TOURISM leaders are attempting to create an authentic picture of Scotland during the Covid-19 lockdown by opening a window to people's experiences while they stay at home.

National tourism body, Visit Scotland, is harnessing the unique views from Scottish windows to illustrate life during the lockdown.

The images, whether they are mundane or inspiring, will help form a new social media campaign which will map where the snapshots have been taken from.

In a bid to suppress the spread of coronavirus across Scotland, people are being told to stay at home unless they are buying essential food and medicine, undertaking work which cannot be completed at home and one outdoors exercise session a day.

As people across the country stay at home, Visit Scotland is urging residents to share the sights they can see from their properties - in a bid to create a virtual vision of Scotland's towns, villages and cities.

The project hopes to create a reminder of what is waiting across Scotland when travel restrictions and social distancing measures are lifted by authorities, when safe to do so.

The project has been launched amid fears the lockdown, brought on by the pandemic, is having a huge detrimental impact on Scotland's tourism industry.

Spending by tourists in Scotland generates around £12 billion every year including the wider supply chains that support it. The industry contributes around £6 billion to Scottish GDP, making up around 5% of it.

The Fraser of Allander Institute has forecast that up Scotland's GDP could shrink by up to 25% as a result of the pandemic, if restrictions stay in place for a three-month period.

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The summer tourist season was dealt a major blow with the inevitable cancellation of Edinburgh's five major festivals.

Twitter users are being asked to take a picture of a view from their property and post it on social media using the hashtag #AWindowOnScotland and their location such as #Stirling, #Aberdeen or #Glasgow.  

Tourism leaders hope the campaign will remind visitors, particularly those who go on holiday at Scottish locations and represent one of the country's most important tourism markets - of the diverse landscape, vibrant cities and stunning scenery that is waiting for them when the isolation ends.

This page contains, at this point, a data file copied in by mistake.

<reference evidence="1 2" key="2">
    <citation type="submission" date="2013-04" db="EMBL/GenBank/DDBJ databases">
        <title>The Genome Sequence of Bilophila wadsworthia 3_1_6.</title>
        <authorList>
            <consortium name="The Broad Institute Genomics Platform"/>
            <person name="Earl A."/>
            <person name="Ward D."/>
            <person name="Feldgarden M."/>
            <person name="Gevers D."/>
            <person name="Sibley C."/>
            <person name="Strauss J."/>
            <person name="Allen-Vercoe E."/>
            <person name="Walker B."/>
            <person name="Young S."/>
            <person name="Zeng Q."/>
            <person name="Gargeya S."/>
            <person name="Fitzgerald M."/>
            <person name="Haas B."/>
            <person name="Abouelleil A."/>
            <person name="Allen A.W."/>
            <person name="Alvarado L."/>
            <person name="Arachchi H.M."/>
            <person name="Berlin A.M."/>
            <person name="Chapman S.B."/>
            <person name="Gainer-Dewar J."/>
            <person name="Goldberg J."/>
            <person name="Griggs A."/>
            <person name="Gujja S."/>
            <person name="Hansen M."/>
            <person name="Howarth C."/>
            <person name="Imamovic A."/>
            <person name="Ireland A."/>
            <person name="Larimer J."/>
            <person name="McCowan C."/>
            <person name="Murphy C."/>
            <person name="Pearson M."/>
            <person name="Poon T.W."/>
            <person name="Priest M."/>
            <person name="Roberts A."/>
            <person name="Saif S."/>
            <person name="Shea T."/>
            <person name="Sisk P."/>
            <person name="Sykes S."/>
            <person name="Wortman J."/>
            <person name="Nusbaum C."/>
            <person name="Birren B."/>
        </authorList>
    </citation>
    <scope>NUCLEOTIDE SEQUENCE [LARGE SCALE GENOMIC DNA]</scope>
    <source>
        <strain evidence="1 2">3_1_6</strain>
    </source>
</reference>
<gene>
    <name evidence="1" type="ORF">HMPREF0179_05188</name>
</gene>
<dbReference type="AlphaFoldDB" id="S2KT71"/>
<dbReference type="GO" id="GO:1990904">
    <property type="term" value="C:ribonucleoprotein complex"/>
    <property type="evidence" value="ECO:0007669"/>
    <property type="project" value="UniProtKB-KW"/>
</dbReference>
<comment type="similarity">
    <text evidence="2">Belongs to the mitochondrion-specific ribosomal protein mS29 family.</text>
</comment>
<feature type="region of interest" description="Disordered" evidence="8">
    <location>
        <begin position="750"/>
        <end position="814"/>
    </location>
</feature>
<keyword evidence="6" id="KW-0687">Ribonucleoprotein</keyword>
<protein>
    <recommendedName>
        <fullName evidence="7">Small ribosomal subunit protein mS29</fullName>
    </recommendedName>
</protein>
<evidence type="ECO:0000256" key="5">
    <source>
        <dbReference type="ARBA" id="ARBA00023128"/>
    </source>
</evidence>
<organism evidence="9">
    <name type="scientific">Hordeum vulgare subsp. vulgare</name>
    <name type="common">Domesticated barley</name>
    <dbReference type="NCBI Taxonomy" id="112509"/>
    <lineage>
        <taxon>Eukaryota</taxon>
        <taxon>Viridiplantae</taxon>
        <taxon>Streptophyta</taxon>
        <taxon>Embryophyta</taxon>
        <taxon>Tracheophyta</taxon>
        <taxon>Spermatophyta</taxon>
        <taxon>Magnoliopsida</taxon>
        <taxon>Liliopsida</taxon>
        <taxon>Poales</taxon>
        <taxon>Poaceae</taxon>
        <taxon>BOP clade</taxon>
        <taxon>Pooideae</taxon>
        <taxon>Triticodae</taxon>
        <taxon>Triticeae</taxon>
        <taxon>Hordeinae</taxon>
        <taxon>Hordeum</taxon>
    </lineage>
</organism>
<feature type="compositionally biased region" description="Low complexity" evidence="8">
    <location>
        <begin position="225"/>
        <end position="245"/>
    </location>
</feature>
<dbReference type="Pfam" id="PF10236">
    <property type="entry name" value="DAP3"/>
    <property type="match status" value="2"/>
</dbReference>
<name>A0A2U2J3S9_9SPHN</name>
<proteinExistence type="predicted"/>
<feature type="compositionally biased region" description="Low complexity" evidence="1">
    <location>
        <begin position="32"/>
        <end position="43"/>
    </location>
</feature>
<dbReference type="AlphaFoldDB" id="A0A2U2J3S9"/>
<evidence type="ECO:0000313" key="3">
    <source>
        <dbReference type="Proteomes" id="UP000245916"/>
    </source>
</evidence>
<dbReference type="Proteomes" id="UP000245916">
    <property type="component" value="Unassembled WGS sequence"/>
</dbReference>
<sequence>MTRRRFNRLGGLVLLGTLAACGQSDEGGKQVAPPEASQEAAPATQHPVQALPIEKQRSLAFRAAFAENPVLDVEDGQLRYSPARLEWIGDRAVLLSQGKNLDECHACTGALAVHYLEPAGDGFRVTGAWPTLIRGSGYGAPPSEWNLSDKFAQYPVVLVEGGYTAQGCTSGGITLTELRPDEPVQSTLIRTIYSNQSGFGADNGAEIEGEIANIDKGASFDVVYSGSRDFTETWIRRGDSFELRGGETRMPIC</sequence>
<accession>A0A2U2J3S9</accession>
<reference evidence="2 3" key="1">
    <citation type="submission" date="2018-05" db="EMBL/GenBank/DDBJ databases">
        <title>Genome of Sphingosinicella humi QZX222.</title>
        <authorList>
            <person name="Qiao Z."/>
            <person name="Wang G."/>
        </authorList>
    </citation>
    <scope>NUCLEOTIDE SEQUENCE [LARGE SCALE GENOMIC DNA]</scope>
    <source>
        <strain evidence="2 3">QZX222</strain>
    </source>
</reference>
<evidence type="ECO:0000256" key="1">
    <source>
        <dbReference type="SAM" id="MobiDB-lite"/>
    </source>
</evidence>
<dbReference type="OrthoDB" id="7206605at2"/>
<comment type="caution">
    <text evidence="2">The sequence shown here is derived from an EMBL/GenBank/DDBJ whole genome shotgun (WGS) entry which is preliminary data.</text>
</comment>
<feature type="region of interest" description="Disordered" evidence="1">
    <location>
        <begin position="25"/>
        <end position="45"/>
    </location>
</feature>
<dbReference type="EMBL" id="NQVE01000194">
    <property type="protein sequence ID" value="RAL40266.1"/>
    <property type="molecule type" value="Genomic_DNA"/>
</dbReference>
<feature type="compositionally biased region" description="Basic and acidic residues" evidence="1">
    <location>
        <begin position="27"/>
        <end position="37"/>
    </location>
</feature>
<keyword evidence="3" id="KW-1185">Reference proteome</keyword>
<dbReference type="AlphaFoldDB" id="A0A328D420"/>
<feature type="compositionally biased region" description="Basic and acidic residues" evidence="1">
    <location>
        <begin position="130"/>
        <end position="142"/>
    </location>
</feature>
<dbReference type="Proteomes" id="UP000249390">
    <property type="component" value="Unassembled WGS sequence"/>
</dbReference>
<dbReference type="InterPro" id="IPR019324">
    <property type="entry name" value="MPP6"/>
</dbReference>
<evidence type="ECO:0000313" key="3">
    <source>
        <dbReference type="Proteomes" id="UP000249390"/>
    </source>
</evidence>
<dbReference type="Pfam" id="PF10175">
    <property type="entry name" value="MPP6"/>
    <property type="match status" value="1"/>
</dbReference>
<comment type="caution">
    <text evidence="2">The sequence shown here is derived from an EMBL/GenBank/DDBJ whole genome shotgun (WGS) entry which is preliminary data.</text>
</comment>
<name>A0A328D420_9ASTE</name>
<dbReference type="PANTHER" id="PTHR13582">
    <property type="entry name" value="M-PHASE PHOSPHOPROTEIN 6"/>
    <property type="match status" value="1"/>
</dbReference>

Malcolm Roughead, chief executive of Visit Scotland, said: "At the moment it is important we stay at home but while we can't get out, we saw an opportunity to create something that will remind people of what Scotland has to offer when this is over.  

"When people are apart and feeling isolated, it is more important than ever to bring them together in an act of solidarity to show the warm, welcoming and friendly spirit of Scotland's people."

He added: "A Window On Scotland will spread the love of our home towns, villages and cities from across Scotland to our friends, neighbours and visitors and expand the window for the world during this challenging time.  

"We hope this campaign will also offer tourism businesses an outlet to showcase their own views of Scotland and inspire visitors to see them for themselves when they can in the future."

Visit Scotland's campaign will carry a very clear and responsible "stay at home" message - but will allow everyone to show off their corner of Scotland to the world.

The tourism industry is facing its toughest-ever challenge at the moment, as the Covid-19 pandemic continues to cause national and international travel restrictions.

READ MORE: Coronavirus in Scotland: Warning economy could shrink by 25%

Visit Scotland says it is working in partnership with the Scottish Government and other key authorities to manage any developments as effectively as possible.

The Building Centre, a London-based hub for the built environment, dating back to 1931, is attempting to map the shutdowns of the world's cities, towns and villages.

The organisation is aiming to create a national archive of  images of empty buildings and streets and is inviting both amateurs and professionals to record their own neighbourhoods during this lockdown period.

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The Building Centre is stressing that the images must be produced within social distancing and travel restriction guidelines - but believes many living in the centre of towns and cities will be able to take photographs safely from their homes.

A spokesperson for The Building Centre said: "While hoping that this will never ever happen again, some creativity might come into our daily lives through capturing this new landscape.

"We would like anyone with access to a smart phone or digital camera to record their own streets and buildings during this lock-down period.

"Obviously this must be within the guidelines set out by the government of limiting our trips out for essential shopping or exercise, but many people living in the heart of towns and cities will be able to take striking photographs out of their windows."

The Building Centre hopes to document an archive of the photographic material and launch  a major exhibition at its London gallery, once it re-opens to the public, following the lockdown.